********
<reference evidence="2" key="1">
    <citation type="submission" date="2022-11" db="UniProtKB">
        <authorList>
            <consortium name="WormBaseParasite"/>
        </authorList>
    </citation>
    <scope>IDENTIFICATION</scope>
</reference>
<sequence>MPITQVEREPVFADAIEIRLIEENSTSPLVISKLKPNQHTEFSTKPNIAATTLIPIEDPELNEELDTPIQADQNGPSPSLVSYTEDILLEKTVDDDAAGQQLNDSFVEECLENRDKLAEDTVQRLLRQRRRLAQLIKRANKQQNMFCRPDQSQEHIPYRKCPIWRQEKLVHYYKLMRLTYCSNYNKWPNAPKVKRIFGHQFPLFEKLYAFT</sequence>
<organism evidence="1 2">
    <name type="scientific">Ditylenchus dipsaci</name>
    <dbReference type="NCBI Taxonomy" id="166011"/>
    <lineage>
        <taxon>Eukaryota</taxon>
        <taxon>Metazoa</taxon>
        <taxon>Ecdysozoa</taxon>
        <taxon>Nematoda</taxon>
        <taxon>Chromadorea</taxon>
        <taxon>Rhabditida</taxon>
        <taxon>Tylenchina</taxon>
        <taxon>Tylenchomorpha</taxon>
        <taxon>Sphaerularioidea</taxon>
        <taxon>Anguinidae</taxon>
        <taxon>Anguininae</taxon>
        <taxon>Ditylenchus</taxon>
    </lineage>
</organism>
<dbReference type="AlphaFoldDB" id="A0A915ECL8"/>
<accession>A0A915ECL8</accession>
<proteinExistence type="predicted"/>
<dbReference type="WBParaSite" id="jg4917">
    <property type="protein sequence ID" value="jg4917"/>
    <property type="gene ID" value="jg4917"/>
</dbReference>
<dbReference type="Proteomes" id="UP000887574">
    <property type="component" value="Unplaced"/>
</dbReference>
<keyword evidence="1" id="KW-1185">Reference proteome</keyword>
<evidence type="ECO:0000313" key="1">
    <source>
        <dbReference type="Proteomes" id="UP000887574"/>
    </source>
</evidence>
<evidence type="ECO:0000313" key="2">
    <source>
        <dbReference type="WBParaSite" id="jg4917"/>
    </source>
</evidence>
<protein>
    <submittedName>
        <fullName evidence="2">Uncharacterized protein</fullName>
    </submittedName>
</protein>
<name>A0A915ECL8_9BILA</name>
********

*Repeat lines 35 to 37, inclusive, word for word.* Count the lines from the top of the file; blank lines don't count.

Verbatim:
<dbReference type="Proteomes" id="UP000887574">
    <property type="component" value="Unplaced"/>
</dbReference>